Ray v. StateAnnotate this Case
202 Kan. 144 (1968)
446 P.2d 762
CHARLES E. RAY, Appellant, v. THE STATE OF KANSAS, Appellee.
Supreme Court of Kansas.
Opinion filed November 9, 1968.
Jack N. Stewart, of Salina, argued the cause and was on the brief for the appellant.
Bill Crews, County Attorney, argued the cause, and Robert C. Londerholm, Attorney General, was with him on the brief for the appellee.
The opinion of the court was delivered by
On September 3, 1950, the movant, Charles E. Ray, *145 a soldier stationed at Fort Riley, shot and killed a character by the name of James G. Raftery, in Saline County. A charge of first degree murder was lodged against Mr. Ray, a warrant was issued for his arrest, and Ray was returned to Salina to face the music.
At his appearance before the examining magistrate on October 10, 1950, the movant, who was not then represented by counsel, waived preliminary examination and was bound over to the district court for trial. On the 25th day of October, 1950, the movant appeared in district court and Mr. Ralph Knittle, a Salina attorney, now deceased, was appointed to represent him.
Two days thereafter, on October 27, 1950, the movant, accompanied by his appointed counsel, Mr. Knittle, again appeared in district court, at which time he was arraigned and entered a plea of guilty to murder in the second degree. Imposition of sentence was deferred, and on November 10, 1950, the movant, in the company, once more, of Mr. Knittle, was sentenced to be confined in the Kansas State Penitentiary for life, and there he has languished ever since.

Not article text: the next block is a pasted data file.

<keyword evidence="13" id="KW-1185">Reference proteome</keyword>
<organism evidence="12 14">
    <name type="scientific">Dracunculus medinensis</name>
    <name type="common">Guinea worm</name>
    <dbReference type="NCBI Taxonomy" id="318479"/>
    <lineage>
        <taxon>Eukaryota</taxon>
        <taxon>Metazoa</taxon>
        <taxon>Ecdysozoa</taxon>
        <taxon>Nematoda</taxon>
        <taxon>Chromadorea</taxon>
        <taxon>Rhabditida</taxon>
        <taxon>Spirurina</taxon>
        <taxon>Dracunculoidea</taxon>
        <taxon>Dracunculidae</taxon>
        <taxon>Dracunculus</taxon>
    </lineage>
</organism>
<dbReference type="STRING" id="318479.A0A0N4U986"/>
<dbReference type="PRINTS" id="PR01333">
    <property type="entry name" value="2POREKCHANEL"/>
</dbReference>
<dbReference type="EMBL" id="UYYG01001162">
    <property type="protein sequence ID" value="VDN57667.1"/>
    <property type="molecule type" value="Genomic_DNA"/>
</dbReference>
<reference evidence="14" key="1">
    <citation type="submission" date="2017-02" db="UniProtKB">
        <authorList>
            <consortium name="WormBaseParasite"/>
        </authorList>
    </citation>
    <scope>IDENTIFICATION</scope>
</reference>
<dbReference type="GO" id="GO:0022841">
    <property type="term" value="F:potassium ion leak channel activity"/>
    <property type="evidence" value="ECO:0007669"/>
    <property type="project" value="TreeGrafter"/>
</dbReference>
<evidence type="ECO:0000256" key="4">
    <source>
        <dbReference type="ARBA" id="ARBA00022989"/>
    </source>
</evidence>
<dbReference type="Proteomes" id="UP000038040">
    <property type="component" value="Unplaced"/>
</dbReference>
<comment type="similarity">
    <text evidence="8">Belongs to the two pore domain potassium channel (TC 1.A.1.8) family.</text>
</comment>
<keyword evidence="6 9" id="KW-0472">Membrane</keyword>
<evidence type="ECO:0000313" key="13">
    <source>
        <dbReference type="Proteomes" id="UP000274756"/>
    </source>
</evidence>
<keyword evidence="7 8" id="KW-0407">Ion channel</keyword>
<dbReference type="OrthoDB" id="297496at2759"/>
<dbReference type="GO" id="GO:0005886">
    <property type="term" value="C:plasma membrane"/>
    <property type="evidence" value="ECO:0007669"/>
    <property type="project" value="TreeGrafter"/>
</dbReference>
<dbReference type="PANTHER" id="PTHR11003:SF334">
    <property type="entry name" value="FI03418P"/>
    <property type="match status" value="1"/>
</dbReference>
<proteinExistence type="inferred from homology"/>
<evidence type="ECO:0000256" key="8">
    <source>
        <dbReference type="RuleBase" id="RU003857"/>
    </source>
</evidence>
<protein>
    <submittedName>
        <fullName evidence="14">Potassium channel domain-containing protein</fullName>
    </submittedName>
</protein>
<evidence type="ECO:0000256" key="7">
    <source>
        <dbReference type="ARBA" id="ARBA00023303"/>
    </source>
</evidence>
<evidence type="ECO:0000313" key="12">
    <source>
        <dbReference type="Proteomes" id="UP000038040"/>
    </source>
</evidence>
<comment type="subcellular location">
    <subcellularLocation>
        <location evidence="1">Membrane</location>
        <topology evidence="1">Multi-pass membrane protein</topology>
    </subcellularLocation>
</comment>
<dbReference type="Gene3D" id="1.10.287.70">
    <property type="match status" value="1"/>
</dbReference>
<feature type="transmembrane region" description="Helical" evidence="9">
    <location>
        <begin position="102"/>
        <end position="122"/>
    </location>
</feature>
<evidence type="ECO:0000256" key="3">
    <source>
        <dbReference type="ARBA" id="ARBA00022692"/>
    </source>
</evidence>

A motion for relief under K.S.A. 60-1507 was filed in the Saline County District Court on January 5, 1966, and the Honorable John I. Young, then judge of the district court, appointed Jack N. Stewart, a member of the Salina bar, to represent the movant. A hearing apparently was had before Judge Young, but neither the date thereof nor the proceedings which took place are shown in the record.
Regrettably, Judge Young died before entering any judgment on the movant's motion, and on April 26, 1967, a second hearing was had before Judge Young's successor, the Honorable Morris V. Hoobler, at which hearing the movant was not present, although evidence was introduced on his behalf by his appointed counsel, Mr. Stewart. At the conclusion of the hearing, the court made the following findings of fact and conclusions of law: (1) That there were no issues of fact or law requiring movant's presence and "his motion to be personally present is denied;" (2) that the sentence against the movant was properly imposed; (3) that all relief prayed for by the movant "should be and is hereby denied."